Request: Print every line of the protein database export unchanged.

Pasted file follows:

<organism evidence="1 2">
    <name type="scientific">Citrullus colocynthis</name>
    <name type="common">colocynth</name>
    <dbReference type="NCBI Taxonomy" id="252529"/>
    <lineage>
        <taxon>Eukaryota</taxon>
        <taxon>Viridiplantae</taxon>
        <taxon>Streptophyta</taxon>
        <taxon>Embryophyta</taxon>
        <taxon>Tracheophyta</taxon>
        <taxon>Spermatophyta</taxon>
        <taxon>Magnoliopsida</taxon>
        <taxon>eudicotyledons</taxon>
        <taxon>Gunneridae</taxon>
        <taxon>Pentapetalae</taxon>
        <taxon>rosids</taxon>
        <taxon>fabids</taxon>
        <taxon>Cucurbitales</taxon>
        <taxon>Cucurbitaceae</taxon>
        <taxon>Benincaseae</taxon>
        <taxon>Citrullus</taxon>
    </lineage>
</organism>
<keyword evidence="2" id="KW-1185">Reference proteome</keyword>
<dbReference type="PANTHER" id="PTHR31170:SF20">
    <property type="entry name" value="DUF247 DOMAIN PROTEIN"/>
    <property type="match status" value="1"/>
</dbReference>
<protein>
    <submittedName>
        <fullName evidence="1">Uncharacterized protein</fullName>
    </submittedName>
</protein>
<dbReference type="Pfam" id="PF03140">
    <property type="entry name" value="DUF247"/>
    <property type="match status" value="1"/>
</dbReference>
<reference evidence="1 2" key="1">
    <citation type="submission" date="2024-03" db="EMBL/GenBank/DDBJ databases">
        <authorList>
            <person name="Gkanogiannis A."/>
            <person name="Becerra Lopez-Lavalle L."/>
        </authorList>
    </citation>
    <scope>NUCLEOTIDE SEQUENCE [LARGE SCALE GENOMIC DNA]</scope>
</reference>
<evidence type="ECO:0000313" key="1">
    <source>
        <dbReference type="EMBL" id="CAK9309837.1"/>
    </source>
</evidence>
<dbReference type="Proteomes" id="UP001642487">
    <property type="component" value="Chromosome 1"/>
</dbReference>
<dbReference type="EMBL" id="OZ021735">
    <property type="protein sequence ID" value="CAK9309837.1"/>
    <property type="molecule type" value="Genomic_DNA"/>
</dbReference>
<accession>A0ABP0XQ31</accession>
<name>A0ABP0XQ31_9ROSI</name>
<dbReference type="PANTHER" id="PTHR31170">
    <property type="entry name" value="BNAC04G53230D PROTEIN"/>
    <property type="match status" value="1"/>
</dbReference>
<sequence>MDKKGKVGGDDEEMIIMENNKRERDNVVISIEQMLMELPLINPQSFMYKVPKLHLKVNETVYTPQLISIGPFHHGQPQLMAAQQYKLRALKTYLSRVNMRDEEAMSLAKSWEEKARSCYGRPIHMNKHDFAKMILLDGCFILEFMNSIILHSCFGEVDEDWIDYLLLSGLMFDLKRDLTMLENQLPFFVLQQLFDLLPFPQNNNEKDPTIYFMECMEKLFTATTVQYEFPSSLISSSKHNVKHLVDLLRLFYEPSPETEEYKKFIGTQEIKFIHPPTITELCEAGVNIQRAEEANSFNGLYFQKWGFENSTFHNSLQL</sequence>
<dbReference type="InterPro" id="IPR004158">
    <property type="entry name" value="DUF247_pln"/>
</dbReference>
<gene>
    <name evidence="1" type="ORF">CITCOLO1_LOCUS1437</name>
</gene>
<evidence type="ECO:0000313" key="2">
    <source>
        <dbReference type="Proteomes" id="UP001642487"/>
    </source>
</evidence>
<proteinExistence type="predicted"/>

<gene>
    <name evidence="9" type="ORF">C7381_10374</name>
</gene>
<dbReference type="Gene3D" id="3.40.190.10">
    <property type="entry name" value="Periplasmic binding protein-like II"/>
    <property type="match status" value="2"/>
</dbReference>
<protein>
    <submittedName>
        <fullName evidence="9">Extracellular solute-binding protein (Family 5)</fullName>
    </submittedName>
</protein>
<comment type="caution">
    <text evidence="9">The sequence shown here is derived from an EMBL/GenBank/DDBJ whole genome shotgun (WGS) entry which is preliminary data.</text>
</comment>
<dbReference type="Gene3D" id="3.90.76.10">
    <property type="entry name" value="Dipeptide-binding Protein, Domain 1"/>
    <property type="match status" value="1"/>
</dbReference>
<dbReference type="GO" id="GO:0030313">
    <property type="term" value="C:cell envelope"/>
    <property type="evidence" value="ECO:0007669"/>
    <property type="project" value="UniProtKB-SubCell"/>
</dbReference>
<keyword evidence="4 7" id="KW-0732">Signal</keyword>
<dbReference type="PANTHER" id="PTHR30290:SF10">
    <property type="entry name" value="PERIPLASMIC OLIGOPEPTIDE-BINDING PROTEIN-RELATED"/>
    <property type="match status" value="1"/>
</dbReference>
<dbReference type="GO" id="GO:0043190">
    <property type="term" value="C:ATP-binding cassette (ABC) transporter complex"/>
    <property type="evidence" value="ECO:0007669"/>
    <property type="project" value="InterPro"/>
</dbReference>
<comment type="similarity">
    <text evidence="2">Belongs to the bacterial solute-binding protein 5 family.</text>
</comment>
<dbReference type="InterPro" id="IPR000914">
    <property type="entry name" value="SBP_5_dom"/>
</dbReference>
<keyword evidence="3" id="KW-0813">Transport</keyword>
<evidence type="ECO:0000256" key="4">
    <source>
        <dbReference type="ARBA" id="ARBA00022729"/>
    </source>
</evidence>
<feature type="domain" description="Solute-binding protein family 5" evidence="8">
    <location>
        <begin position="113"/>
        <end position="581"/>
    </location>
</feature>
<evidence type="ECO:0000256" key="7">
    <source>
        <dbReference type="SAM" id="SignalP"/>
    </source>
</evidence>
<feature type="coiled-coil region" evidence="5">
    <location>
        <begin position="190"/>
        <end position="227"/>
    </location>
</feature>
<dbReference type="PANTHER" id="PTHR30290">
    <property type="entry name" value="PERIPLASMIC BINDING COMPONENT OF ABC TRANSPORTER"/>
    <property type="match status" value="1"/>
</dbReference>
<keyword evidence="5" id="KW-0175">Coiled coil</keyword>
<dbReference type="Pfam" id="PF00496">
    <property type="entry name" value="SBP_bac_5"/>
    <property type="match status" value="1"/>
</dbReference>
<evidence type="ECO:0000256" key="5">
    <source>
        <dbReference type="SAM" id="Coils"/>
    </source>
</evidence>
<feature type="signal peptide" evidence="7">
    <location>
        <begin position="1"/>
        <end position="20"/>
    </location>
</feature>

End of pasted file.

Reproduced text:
<organism evidence="1 2">
    <name type="scientific">Citrullus colocynthis</name>
    <name type="common">colocynth</name>
    <dbReference type="NCBI Taxonomy" id="252529"/>
    <lineage>
        <taxon>Eukaryota</taxon>
        <taxon>Viridiplantae</taxon>
        <taxon>Streptophyta</taxon>
        <taxon>Embryophyta</taxon>
        <taxon>Tracheophyta</taxon>
        <taxon>Spermatophyta</taxon>
        <taxon>Magnoliopsida</taxon>
        <taxon>eudicotyledons</taxon>
        <taxon>Gunneridae</taxon>
        <taxon>Pentapetalae</taxon>
        <taxon>rosids</taxon>
        <taxon>fabids</taxon>
        <taxon>Cucurbitales</taxon>
        <taxon>Cucurbitaceae</taxon>
        <taxon>Benincaseae</taxon>
        <taxon>Citrullus</taxon>
    </lineage>
</organism>
<keyword evidence="2" id="KW-1185">Reference proteome</keyword>
<dbReference type="PANTHER" id="PTHR31170:SF20">
    <property type="entry name" value="DUF247 DOMAIN PROTEIN"/>
    <property type="match status" value="1"/>
</dbReference>
<protein>
    <submittedName>
        <fullName evidence="1">Uncharacterized protein</fullName>
    </submittedName>
</protein>
<dbReference type="Pfam" id="PF03140">
    <property type="entry name" value="DUF247"/>
    <property type="match status" value="1"/>
</dbReference>
<reference evidence="1 2" key="1">
    <citation type="submission" date="2024-03" db="EMBL/GenBank/DDBJ databases">
        <authorList>
            <person name="Gkanogiannis A."/>
            <person name="Becerra Lopez-Lavalle L."/>
        </authorList>
    </citation>
    <scope>NUCLEOTIDE SEQUENCE [LARGE SCALE GENOMIC DNA]</scope>
</reference>
<evidence type="ECO:0000313" key="1">
    <source>
        <dbReference type="EMBL" id="CAK9309837.1"/>
    </source>
</evidence>
<dbReference type="Proteomes" id="UP001642487">
    <property type="component" value="Chromosome 1"/>
</dbReference>
<dbReference type="EMBL" id="OZ021735">
    <property type="protein sequence ID" value="CAK9309837.1"/>
    <property type="molecule type" value="Genomic_DNA"/>
</dbReference>
<accession>A0ABP0XQ31</accession>
<name>A0ABP0XQ31_9ROSI</name>
<dbReference type="PANTHER" id="PTHR31170">
    <property type="entry name" value="BNAC04G53230D PROTEIN"/>
    <property type="match status" value="1"/>
</dbReference>
<sequence>MDKKGKVGGDDEEMIIMENNKRERDNVVISIEQMLMELPLINPQSFMYKVPKLHLKVNETVYTPQLISIGPFHHGQPQLMAAQQYKLRALKTYLSRVNMRDEEAMSLAKSWEEKARSCYGRPIHMNKHDFAKMILLDGCFILEFMNSIILHSCFGEVDEDWIDYLLLSGLMFDLKRDLTMLENQLPFFVLQQLFDLLPFPQNNNEKDPTIYFMECMEKLFTATTVQYEFPSSLISSSKHNVKHLVDLLRLFYEPSPETEEYKKFIGTQEIKFIHPPTITELCEAGVNIQRAEEANSFNGLYFQKWGFENSTFHNSLQL</sequence>
<dbReference type="InterPro" id="IPR004158">
    <property type="entry name" value="DUF247_pln"/>
</dbReference>
<gene>
    <name evidence="1" type="ORF">CITCOLO1_LOCUS1437</name>
</gene>
<evidence type="ECO:0000313" key="2">
    <source>
        <dbReference type="Proteomes" id="UP001642487"/>
    </source>
</evidence>
<proteinExistence type="predicted"/>

<gene>
    <name evidence="9" type="ORF">C7381_10374</name>
</gene>
<dbReference type="Gene3D" id="3.40.190.10">
    <property type="entry name" value="Periplasmic binding protein-like II"/>
    <property type="match status" value="2"/>
</dbReference>
<protein>
    <submittedName>
        <fullName evidence="9">Extracellular solute-binding protein (Family 5)</fullName>
    </submittedName>
</protein>
<comment type="caution">
    <text evidence="9">The sequence shown here is derived from an EMBL/GenBank/DDBJ whole genome shotgun (WGS) entry which is preliminary data.</text>
</comment>
<dbReference type="Gene3D" id="3.90.76.10">
    <property type="entry name" value="Dipeptide-binding Protein, Domain 1"/>
    <property type="match status" value="1"/>
</dbReference>
<dbReference type="GO" id="GO:0030313">
    <property type="term" value="C:cell envelope"/>
    <property type="evidence" value="ECO:0007669"/>
    <property type="project" value="UniProtKB-SubCell"/>
</dbReference>
<keyword evidence="4 7" id="KW-0732">Signal</keyword>
<dbReference type="PANTHER" id="PTHR30290:SF10">
    <property type="entry name" value="PERIPLASMIC OLIGOPEPTIDE-BINDING PROTEIN-RELATED"/>
    <property type="match status" value="1"/>
</dbReference>
<dbReference type="GO" id="GO:0043190">
    <property type="term" value="C:ATP-binding cassette (ABC) transporter complex"/>
    <property type="evidence" value="ECO:0007669"/>
    <property type="project" value="InterPro"/>
</dbReference>
<comment type="similarity">
    <text evidence="2">Belongs to the bacterial solute-binding protein 5 family.</text>
</comment>
<dbReference type="InterPro" id="IPR000914">
    <property type="entry name" value="SBP_5_dom"/>
</dbReference>
<keyword evidence="3" id="KW-0813">Transport</keyword>
<evidence type="ECO:0000256" key="4">
    <source>
        <dbReference type="ARBA" id="ARBA00022729"/>
    </source>
</evidence>
<feature type="domain" description="Solute-binding protein family 5" evidence="8">
    <location>
        <begin position="113"/>
        <end position="581"/>
    </location>
</feature>
<evidence type="ECO:0000256" key="7">
    <source>
        <dbReference type="SAM" id="SignalP"/>
    </source>
</evidence>
<feature type="coiled-coil region" evidence="5">
    <location>
        <begin position="190"/>
        <end position="227"/>
    </location>
</feature>
<dbReference type="PANTHER" id="PTHR30290">
    <property type="entry name" value="PERIPLASMIC BINDING COMPONENT OF ABC TRANSPORTER"/>
    <property type="match status" value="1"/>
</dbReference>
<keyword evidence="5" id="KW-0175">Coiled coil</keyword>
<dbReference type="Pfam" id="PF00496">
    <property type="entry name" value="SBP_bac_5"/>
    <property type="match status" value="1"/>
</dbReference>
<evidence type="ECO:0000256" key="5">
    <source>
        <dbReference type="SAM" id="Coils"/>
    </source>
</evidence>
<feature type="signal peptide" evidence="7">
    <location>
        <begin position="1"/>
        <end position="20"/>
    </location>
</feature>